Hannah Aspden and Mallory Weggemann Lead Team USA's Seven Medal Night
by Matt Whewell
TOKYO — Hannah Aspden (Raleigh, N.C.) and Mallory Weggemann (Eagan, Minnesota) led the way with gold medal performances as Team USA grabbed seven spots on the podium on the sixth night of racing at the Paralympic Games Tokyo 2020. It was Team USA’s best performance of the Tokyo Games to date.
Team USA started the night off by capturing two of the three podium steps in the women’s 100-meter backstroke S7. Weggemann’s time of 1:21.27 set a Paralympic record and gave her a second gold medal from these Games. This is her third career Paralympic gold and fourth overall. The three-time Paralympian was joined on the podium by teammate Julia Gaffney (Mayflower, Arkansas), who earned her second medal in as many days by going 1:22.02 for bronze.
Finishing fourth in the same event was another American, McKenzie Coan (Clarksville, Georgia). The five-time Paralympic medalist went 1:23.10 and will return to the pool tomorrow for the women's 100-meter freestyle S7.
Two races later, two-time Paralympian Hannah Aspden (Raleigh, N.C.) entered the night with the top seed in the women’s 100-meter backstroke S9 and left the pool in the same spot. Her Americas record time of 1:09.22 secured her first career Paralympic gold and her third overall. Teammate Lizzi Smith (Muncie, Indiana) landed a top-five spot with a fifth-place finish clocking in at 1:14.24.
Already with a silver medal from Tokyo in her collection, Elizabeth Marks (Colorado Springs, Colorado) added one more with a bronze in the women’s 50-meter butterfly S6. The two-time Paralympian’s time of 36.83 is an Americas record and her fourth career medal at the Paralympic Games.
The women’s 200-meter individual medley SM11 saw Anastasia Pagonis (Long Island, N.Y.) reel in her second Paralympic medal at her first Games. Pagonis finished in 2:45.61 for the bronze medal.
In her Paralympic debut, Leanne Smith (Salem, Massachusetts) picked up her first Paralympic medal after winning silver in the women’s 100-meter freestyle S3. The 2019 world champion in the event touched the wall in 1:37.68
Team USA’s seventh medal of the night came from three-time Paralympian Colleen Young (St. Louis, Missouri) in the women’s 200-meter individual medley S13. Young, who finished fifth in the event at the 2019 world championships, secured her spot on the podium by finishing in 2:26.80 for the silver.
First-time Paralympian David Abrahams (Havertown, Pennsylvania) narrowly found himself on the podium in the men’s 200-meter individual medley S13. The Harvard student chased down a fourth-place finish, touching the wall in 2:12.67.
The evening came to a close for the Americans with an eighth-place finish in the men’s 4x100 freestyle relay 34-point team. The team of Rudy Garcia-Tolson (Colorado Springs, Colorado), Joseph Peppersack (Hopewell, Virginia), Evan Austin (Terre Haute, Indiana) and Jamal Hill (Inglewood, California) finished the event in 4:13.94.
U.S. swimmers that raced in the morning session only include Zachary Shattuck (Mt. Airy, Maryland), Sophia Herzog (Fairplay, Colorado) and McClain Hermes (Dacula, Georgia). Shattuck placed 10th overall in the men’s 50-meter butterfly S6 with a 34.43. Herzog finished in 15th in the women’s 50-meter butterfly S6 in 42.64. Hermes went 3:26.81 and placed 13th in the women’s 200-meter individual medley S11.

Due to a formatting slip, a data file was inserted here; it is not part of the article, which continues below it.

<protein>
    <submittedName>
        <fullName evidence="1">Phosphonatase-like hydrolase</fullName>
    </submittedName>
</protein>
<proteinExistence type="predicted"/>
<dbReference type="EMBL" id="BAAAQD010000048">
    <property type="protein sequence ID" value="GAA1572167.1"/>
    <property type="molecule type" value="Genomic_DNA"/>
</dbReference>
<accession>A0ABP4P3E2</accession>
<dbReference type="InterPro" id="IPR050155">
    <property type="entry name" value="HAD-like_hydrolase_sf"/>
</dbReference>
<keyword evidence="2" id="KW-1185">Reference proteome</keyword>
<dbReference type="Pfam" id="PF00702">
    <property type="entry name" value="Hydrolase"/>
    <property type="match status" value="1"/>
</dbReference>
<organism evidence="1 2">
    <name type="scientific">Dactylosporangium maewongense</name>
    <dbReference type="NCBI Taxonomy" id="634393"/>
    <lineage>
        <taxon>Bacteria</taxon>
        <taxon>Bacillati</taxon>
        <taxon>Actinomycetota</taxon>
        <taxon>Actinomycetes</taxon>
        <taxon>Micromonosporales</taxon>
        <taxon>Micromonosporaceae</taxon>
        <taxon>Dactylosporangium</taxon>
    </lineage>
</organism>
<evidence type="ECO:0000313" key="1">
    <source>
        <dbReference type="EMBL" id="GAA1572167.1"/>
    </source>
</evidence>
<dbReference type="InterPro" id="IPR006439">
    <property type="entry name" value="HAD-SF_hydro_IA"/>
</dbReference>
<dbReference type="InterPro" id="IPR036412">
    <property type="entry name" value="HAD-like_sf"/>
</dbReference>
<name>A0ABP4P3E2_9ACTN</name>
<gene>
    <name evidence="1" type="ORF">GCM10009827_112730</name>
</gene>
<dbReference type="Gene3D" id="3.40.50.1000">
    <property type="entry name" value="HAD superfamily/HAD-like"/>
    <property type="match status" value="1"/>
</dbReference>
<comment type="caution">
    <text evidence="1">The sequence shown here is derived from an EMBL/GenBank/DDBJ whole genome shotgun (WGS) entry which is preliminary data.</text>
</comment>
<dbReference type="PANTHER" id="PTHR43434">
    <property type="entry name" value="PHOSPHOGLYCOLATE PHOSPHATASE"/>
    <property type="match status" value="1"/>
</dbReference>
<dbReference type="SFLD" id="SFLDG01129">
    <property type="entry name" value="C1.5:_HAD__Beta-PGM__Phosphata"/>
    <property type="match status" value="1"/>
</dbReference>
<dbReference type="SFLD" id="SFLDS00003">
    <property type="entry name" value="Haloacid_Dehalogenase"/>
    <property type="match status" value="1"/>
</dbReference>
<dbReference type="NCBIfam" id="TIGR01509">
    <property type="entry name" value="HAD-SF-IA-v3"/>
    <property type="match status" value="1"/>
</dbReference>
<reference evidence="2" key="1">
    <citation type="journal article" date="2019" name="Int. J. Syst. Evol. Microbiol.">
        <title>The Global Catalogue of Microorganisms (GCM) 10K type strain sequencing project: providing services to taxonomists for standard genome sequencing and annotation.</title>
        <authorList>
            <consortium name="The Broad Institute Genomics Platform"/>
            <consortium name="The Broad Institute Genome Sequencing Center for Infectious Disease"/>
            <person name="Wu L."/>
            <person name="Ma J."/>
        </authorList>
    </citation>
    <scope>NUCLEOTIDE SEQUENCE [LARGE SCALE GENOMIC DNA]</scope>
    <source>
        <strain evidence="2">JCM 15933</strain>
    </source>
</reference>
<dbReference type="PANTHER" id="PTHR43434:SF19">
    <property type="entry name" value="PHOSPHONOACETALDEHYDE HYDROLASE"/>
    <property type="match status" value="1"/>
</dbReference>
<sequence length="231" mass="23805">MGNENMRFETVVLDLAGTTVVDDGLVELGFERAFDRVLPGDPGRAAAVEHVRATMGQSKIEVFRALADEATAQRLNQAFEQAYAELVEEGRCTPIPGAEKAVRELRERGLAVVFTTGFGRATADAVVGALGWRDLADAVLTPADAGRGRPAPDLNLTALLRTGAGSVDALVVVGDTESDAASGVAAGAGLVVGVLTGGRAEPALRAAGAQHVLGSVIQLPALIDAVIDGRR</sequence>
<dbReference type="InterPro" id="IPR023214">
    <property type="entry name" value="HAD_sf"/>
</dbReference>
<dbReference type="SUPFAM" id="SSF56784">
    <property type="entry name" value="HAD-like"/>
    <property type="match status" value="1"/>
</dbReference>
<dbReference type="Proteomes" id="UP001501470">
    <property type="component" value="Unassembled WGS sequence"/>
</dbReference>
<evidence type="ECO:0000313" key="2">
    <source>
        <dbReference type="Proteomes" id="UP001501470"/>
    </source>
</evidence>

Team USA returns to the pool tomorrow with the seventh of 10 days of racing. Preliminary heats are scheduled to begin at 8 p.m. EST with finals starting at 4 a.m. EST. All races will be live streamed through NBCOlympics.com, on Peacock and through the NBC Sports app. A full schedule of events is available here.
TEAM USA MEDALS – DAY SIX (7)
- Mallory Weggemann (women’s 100m backstroke S7)
- Hannah Aspden (women’s 100m backstroke S9)
- Leanne Smith (women’s 100m freestyle S3)
- Colleen Young (women’s 200m individuals medley SM13)
- Julia Gaffney (women’s 100m backstroke S7)
- Elizabeth Marks (women’s 50m butterfly S6)
- Anastasia Pagonis (women’s 200m individual medley SM11)
Winning the gold medal is a remarkable feat, but I swim for something so much more than medals. I love to swim, and I love to continue and challenge myself to see how far I can push the needle. To go in and get a best time and for that to take home a gold medal is brilliant. It's the best way you can imagine doing it.
I'm really, really happy, excited. It didn't feel real, and it still kind of doesn’t. It was such a fun race. I don't know what I was expecting but I just wanted to go in and give it everything I had and that's what I did. It's been a long, long journey for a lot of people coming here and so just being here, being able to race, is an amazing feeling.
I'm really excited. It's pretty cool that both times I got a medal (in Tokyo), I was able to hear the national anthem. Huge congrats to Mallory Weggemann getting the gold.
There are so many people who invest time and energy in me. It’s trying to be worthy of that love and time and respect.
This one I had to put up a real fight for. I felt her [Jia Ma] right next to me, and I had to push myself and get to the wall as fast as I could. My breaststroke is not my strong point, so I really had to come back and be really powerful on my free.
It’s overwhelming and just surreal. I don’t think it has quite sunk in yet, but I am really excited to get to that podium and receive that silver medal.
I feel so ecstatic. I really worked on the individual medley over the past year, and I am really happy it paid off. I have to give a shout-out to David Galvin. He is not here, but I would not be a silver medalist without that kid. He pushed me in every single individual medley set, and I’m extremely grateful to have him as a training partner.